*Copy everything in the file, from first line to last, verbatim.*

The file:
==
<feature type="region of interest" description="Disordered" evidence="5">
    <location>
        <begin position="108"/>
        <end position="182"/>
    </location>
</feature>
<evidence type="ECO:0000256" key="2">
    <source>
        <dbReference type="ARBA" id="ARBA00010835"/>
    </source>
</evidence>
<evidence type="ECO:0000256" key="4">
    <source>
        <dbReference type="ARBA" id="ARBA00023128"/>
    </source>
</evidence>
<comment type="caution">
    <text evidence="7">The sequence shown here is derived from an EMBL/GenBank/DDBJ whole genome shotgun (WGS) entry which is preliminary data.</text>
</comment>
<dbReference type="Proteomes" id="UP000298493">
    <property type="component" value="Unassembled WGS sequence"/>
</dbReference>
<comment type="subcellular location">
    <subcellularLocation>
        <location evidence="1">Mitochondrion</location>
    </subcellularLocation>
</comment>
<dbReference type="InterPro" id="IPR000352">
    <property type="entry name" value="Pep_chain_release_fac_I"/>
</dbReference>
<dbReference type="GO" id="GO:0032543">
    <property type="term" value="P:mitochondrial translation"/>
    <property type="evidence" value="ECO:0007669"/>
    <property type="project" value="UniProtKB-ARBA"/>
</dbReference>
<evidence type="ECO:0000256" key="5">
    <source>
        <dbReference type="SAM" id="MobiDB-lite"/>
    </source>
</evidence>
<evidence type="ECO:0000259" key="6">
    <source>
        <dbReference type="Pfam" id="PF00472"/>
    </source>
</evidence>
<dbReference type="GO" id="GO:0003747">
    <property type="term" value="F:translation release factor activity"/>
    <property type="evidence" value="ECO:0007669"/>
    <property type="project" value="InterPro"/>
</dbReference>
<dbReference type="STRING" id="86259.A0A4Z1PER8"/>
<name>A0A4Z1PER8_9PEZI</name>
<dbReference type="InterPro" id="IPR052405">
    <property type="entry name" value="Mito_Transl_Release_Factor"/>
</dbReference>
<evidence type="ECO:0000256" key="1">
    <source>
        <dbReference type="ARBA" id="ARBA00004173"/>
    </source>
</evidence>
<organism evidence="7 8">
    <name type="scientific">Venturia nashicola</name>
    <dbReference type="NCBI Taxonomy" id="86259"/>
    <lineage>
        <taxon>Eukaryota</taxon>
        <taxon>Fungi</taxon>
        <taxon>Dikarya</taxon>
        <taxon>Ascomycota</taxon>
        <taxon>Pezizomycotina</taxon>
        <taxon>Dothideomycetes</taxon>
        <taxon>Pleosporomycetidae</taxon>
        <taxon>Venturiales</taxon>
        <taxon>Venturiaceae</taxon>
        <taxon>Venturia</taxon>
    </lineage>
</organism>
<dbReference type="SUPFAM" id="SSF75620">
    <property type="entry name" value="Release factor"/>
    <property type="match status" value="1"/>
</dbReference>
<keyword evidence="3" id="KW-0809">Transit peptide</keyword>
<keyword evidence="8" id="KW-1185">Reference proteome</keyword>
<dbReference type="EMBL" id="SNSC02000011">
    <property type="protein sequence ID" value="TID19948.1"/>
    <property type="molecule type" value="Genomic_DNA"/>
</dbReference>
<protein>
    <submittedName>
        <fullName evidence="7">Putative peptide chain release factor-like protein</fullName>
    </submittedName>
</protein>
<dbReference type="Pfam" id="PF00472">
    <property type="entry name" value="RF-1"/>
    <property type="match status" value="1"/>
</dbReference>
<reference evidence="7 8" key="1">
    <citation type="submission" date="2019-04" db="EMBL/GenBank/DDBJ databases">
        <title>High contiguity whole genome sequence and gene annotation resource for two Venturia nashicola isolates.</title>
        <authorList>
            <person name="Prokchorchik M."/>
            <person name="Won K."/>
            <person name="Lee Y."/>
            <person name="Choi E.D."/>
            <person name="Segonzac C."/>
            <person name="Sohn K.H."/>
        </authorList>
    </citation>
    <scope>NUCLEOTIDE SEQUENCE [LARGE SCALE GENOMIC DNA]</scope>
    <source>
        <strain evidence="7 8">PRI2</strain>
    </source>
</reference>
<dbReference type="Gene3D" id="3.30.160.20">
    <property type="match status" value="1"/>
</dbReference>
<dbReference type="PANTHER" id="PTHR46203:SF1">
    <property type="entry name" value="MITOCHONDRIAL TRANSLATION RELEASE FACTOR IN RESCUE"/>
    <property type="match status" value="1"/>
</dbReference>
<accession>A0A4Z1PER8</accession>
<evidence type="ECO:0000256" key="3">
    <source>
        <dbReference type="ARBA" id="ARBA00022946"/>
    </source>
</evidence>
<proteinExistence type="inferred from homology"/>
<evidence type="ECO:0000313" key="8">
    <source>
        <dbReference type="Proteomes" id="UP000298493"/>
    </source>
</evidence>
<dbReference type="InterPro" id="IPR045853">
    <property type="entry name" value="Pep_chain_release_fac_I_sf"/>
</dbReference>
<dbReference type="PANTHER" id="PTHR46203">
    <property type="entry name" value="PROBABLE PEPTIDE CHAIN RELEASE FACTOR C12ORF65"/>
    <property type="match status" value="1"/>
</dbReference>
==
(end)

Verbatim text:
<feature type="region of interest" description="Disordered" evidence="5">
    <location>
        <begin position="108"/>
        <end position="182"/>
    </location>
</feature>
<evidence type="ECO:0000256" key="2">
    <source>
        <dbReference type="ARBA" id="ARBA00010835"/>
    </source>
</evidence>
<evidence type="ECO:0000256" key="4">
    <source>
        <dbReference type="ARBA" id="ARBA00023128"/>
    </source>
</evidence>
<comment type="caution">
    <text evidence="7">The sequence shown here is derived from an EMBL/GenBank/DDBJ whole genome shotgun (WGS) entry which is preliminary data.</text>
</comment>
<dbReference type="Proteomes" id="UP000298493">
    <property type="component" value="Unassembled WGS sequence"/>
</dbReference>
<comment type="subcellular location">
    <subcellularLocation>
        <location evidence="1">Mitochondrion</location>
    </subcellularLocation>
</comment>
<dbReference type="InterPro" id="IPR000352">
    <property type="entry name" value="Pep_chain_release_fac_I"/>
</dbReference>
<dbReference type="GO" id="GO:0032543">
    <property type="term" value="P:mitochondrial translation"/>
    <property type="evidence" value="ECO:0007669"/>
    <property type="project" value="UniProtKB-ARBA"/>
</dbReference>
<evidence type="ECO:0000256" key="5">
    <source>
        <dbReference type="SAM" id="MobiDB-lite"/>
    </source>
</evidence>
<evidence type="ECO:0000259" key="6">
    <source>
        <dbReference type="Pfam" id="PF00472"/>
    </source>
</evidence>
<dbReference type="GO" id="GO:0003747">
    <property type="term" value="F:translation release factor activity"/>
    <property type="evidence" value="ECO:0007669"/>
    <property type="project" value="InterPro"/>
</dbReference>
<dbReference type="STRING" id="86259.A0A4Z1PER8"/>
<name>A0A4Z1PER8_9PEZI</name>
<dbReference type="InterPro" id="IPR052405">
    <property type="entry name" value="Mito_Transl_Release_Factor"/>
</dbReference>
<evidence type="ECO:0000256" key="1">
    <source>
        <dbReference type="ARBA" id="ARBA00004173"/>
    </source>
</evidence>
<organism evidence="7 8">
    <name type="scientific">Venturia nashicola</name>
    <dbReference type="NCBI Taxonomy" id="86259"/>
    <lineage>
        <taxon>Eukaryota</taxon>
        <taxon>Fungi</taxon>
        <taxon>Dikarya</taxon>
        <taxon>Ascomycota</taxon>
        <taxon>Pezizomycotina</taxon>
        <taxon>Dothideomycetes</taxon>
        <taxon>Pleosporomycetidae</taxon>
        <taxon>Venturiales</taxon>
        <taxon>Venturiaceae</taxon>
        <taxon>Venturia</taxon>
    </lineage>
</organism>
<dbReference type="SUPFAM" id="SSF75620">
    <property type="entry name" value="Release factor"/>
    <property type="match status" value="1"/>
</dbReference>
<keyword evidence="3" id="KW-0809">Transit peptide</keyword>
<keyword evidence="8" id="KW-1185">Reference proteome</keyword>
<dbReference type="EMBL" id="SNSC02000011">
    <property type="protein sequence ID" value="TID19948.1"/>
    <property type="molecule type" value="Genomic_DNA"/>
</dbReference>
<protein>
    <submittedName>
        <fullName evidence="7">Putative peptide chain release factor-like protein</fullName>
    </submittedName>
</protein>
<dbReference type="Pfam" id="PF00472">
    <property type="entry name" value="RF-1"/>
    <property type="match status" value="1"/>
</dbReference>
<reference evidence="7 8" key="1">
    <citation type="submission" date="2019-04" db="EMBL/GenBank/DDBJ databases">
        <title>High contiguity whole genome sequence and gene annotation resource for two Venturia nashicola isolates.</title>
        <authorList>
            <person name="Prokchorchik M."/>
            <person name="Won K."/>
            <person name="Lee Y."/>
            <person name="Choi E.D."/>
            <person name="Segonzac C."/>
            <person name="Sohn K.H."/>
        </authorList>
    </citation>
    <scope>NUCLEOTIDE SEQUENCE [LARGE SCALE GENOMIC DNA]</scope>
    <source>
        <strain evidence="7 8">PRI2</strain>
    </source>
</reference>
<dbReference type="Gene3D" id="3.30.160.20">
    <property type="match status" value="1"/>
</dbReference>
<dbReference type="PANTHER" id="PTHR46203:SF1">
    <property type="entry name" value="MITOCHONDRIAL TRANSLATION RELEASE FACTOR IN RESCUE"/>
    <property type="match status" value="1"/>
</dbReference>
<accession>A0A4Z1PER8</accession>
<evidence type="ECO:0000256" key="3">
    <source>
        <dbReference type="ARBA" id="ARBA00022946"/>
    </source>
</evidence>
<proteinExistence type="inferred from homology"/>
<evidence type="ECO:0000313" key="8">
    <source>
        <dbReference type="Proteomes" id="UP000298493"/>
    </source>
</evidence>
<dbReference type="InterPro" id="IPR045853">
    <property type="entry name" value="Pep_chain_release_fac_I_sf"/>
</dbReference>
<dbReference type="PANTHER" id="PTHR46203">
    <property type="entry name" value="PROBABLE PEPTIDE CHAIN RELEASE FACTOR C12ORF65"/>
    <property type="match status" value="1"/>
</dbReference>